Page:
The JaneDear Girls The JaneDear Girls

The JaneDear Girls The JaneDear Girls

1.0 out of 51.0 out of 51.0 out of 51.0 out of 51.0 out of 51.0

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Another week, another shrill country duo making a horrible first impression. Whereas Steel Magnolia wastes their legitimately strong voices on dull, hook-less material, the JaneDear Girls use a couple of catchy melodies and garish costumes to mask the fact that they can’t sing even a little bit, and, if they could, wouldn’t have a single authentic thing to say. In other words, they’re exactly what country music, in the throes of a pretty severe identity crisis, doesn’t need right now: its own Katy Perry.

The songs that work on The JaneDear Girls are the ones that emphasize their melodies and hooks above the actual content of the songs or the girls’ performances. “Shotgun Girl” uses a double-timed kick drum and heavy bass guitar line in its chorus to build to its hook about the joys of riding shotgun on a Saturday night. The melody of “Sing Along” has a pleasant cadence that recalls the adult pop of Natasha Bedingfield and latter-day Liz Phair, even though the song itself uses the same tired trope as Toby Keith’s “How Do You Like Me Now” and Reba McEntire’s recent hit “Turn on Your Radio.” And “Lucky You,” with its heavy electric guitar power chords and pounding drums, recalls some of the better singles by Avril Lavigne and the Donnas.

When those are the points of reference for your best moments, you know you’re in trouble. But the band doesn’t betray a second of hesitation, screeching their songs with a smug smirk worthy of Perry and a sense of pitch that should make Taylor Swift feel awfully damn good about herself. As with Perry, Susie Brown and Danelle Leverett can put on their ironic, attention-whoring costumes and act like they’re part of some elaborate put-on, but the truth of the matter is that they simply aren’t talented enough to justify that attitude.

Lead single “Wildflower” is nothing more than a distaff version of literally hundreds of other country songs that have been released in the last few years about how “country” the singer supposedly is, and, as was the case with Justin Moore’s “Backwoods” and Jason Aldean’s “She’s Country,” there isn’t one first-person detail in the song that doesn’t sound like it came out of a focus group. “Pretender” and “Never Gonna Let You Go” both play liked dumbed-down versions of songs from Swift’s Fearless, while the vapid “Saturdays in September” highlights all of the things that Swift does well in a complicated, shrewdly observed song like “Back to December.”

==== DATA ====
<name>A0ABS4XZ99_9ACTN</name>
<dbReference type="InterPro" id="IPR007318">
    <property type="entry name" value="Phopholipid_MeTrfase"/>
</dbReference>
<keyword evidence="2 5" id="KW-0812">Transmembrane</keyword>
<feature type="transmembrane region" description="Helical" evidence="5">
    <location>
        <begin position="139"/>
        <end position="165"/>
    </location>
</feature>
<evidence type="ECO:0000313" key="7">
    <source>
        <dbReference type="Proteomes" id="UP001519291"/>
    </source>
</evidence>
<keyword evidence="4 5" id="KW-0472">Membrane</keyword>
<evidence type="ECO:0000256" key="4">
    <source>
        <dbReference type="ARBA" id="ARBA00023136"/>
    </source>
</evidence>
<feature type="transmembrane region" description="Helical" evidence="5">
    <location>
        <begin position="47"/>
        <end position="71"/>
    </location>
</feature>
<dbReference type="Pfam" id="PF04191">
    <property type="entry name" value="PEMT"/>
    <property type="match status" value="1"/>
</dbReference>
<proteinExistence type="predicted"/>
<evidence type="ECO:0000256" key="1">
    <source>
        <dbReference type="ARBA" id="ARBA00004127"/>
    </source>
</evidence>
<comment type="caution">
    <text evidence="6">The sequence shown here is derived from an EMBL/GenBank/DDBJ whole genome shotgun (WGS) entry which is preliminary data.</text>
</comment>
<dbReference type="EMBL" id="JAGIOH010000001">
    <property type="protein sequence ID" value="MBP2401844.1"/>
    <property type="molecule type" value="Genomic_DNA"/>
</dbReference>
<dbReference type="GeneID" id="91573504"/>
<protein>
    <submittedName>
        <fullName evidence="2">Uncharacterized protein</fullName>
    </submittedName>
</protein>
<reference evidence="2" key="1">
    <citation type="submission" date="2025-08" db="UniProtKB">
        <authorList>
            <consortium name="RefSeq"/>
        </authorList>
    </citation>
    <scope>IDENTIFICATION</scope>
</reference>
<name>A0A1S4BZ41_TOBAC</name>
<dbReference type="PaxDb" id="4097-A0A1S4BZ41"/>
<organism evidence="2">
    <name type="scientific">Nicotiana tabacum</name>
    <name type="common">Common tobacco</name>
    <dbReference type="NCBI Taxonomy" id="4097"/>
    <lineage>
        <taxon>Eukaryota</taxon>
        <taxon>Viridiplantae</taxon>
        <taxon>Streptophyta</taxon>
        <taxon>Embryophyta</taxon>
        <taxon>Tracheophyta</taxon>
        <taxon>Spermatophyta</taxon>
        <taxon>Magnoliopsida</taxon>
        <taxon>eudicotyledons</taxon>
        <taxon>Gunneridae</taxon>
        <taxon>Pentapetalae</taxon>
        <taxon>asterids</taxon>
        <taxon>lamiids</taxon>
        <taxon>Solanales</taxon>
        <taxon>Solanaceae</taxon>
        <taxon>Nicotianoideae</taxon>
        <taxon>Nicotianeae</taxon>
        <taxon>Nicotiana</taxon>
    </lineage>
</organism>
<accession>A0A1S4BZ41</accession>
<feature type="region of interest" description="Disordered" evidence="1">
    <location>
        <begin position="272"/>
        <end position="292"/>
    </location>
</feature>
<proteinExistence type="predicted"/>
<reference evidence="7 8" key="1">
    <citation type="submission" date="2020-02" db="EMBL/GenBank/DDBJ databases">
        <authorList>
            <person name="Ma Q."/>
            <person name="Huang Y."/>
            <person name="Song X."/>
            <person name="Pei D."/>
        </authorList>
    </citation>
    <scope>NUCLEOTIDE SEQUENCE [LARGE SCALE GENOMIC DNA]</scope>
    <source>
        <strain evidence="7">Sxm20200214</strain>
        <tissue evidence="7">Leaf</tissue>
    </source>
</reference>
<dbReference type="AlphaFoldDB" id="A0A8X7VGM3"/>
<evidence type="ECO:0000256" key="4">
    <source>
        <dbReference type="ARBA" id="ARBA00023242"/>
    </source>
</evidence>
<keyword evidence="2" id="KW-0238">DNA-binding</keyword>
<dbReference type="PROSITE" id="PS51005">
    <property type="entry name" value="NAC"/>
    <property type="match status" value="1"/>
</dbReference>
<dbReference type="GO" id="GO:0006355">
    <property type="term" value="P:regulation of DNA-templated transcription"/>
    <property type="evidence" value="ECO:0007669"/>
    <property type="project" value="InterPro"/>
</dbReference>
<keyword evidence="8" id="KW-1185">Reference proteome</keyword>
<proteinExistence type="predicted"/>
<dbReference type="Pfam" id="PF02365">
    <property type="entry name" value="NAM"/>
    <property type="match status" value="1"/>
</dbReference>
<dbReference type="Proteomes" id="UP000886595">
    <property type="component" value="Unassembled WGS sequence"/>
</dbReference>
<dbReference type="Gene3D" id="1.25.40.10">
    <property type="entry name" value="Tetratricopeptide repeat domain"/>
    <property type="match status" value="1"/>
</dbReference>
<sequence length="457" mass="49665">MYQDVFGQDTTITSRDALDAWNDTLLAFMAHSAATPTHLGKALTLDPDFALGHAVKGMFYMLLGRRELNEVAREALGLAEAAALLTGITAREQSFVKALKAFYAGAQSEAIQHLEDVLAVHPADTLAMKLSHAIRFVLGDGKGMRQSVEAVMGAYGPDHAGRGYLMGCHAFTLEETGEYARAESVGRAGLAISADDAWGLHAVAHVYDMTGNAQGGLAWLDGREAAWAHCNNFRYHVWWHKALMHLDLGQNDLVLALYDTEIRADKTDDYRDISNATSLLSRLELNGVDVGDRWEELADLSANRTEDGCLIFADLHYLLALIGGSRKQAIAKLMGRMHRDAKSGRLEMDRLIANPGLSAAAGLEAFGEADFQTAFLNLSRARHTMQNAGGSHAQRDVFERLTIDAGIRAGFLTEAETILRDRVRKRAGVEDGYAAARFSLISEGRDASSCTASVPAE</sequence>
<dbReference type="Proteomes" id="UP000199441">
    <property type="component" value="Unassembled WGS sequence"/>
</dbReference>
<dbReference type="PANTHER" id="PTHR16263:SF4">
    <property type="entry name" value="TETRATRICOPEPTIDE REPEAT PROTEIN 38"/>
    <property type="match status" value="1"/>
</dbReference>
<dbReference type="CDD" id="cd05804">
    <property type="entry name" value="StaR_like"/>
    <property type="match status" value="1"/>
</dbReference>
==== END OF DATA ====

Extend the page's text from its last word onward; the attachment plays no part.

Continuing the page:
That Brown and Leverett share co-writing credits on each of the album’s 11 songs places the blame for the piss-poor quality squarely on their shoulders. But the record’s deafening bluster is all producer John Rich’s doing. As he did with the last couple of Big & Rich albums, Rich ensures that the in-the-red electric guitars on “Shotgun Girl” and “Sugar,” which apes Def Leppard right down to the cheesy, shouted chants in the background, owe more ‘80s arena rock than to any actual country influences.

That comes to a head on “Merry Go Round,” a bald-faced attempt at recapturing what worked about “Save a Horse (Ride a Cowboy),” which now stands as an isolated fluke of brilliance in Rich’s career. As the band attempts to half-rap terribly over a cacophony of percussion, Auto-Tuned backing vocals, and electric guitars, Brown issues a call to “bend those curves to the groove of the fiddle.” Which would be a fine idea, seeing as how Brown is actually a spectacular fiddle player when given the opportunity, but the only fiddle playing that can actually be heard on the song is confined to a five-second interstitial between the first chorus and the second verse.

It’s indicative of the staggering lack of self-awareness that characterizes The JaneDear Girls. The uptempo songs consist of little more than strident demo-pandering, and the ballads come across as insincere and rote, and all of the songs are shouted at the same volume and without any regard for constructing the most basic of vocal harmonies. Sure, Brown and Leverett aren’t done any favors by Rich’s tin-eared production job, but there wouldn’t have been any saving this record anyway. It didn’t take long for audiences to recognize the thin talent pool in Rich’s original MuzikMafia, and, based on this album, the JaneDear Girls should be rubbing elbows with Cowboy Troy soon enough.

Release Date
February 1, 2011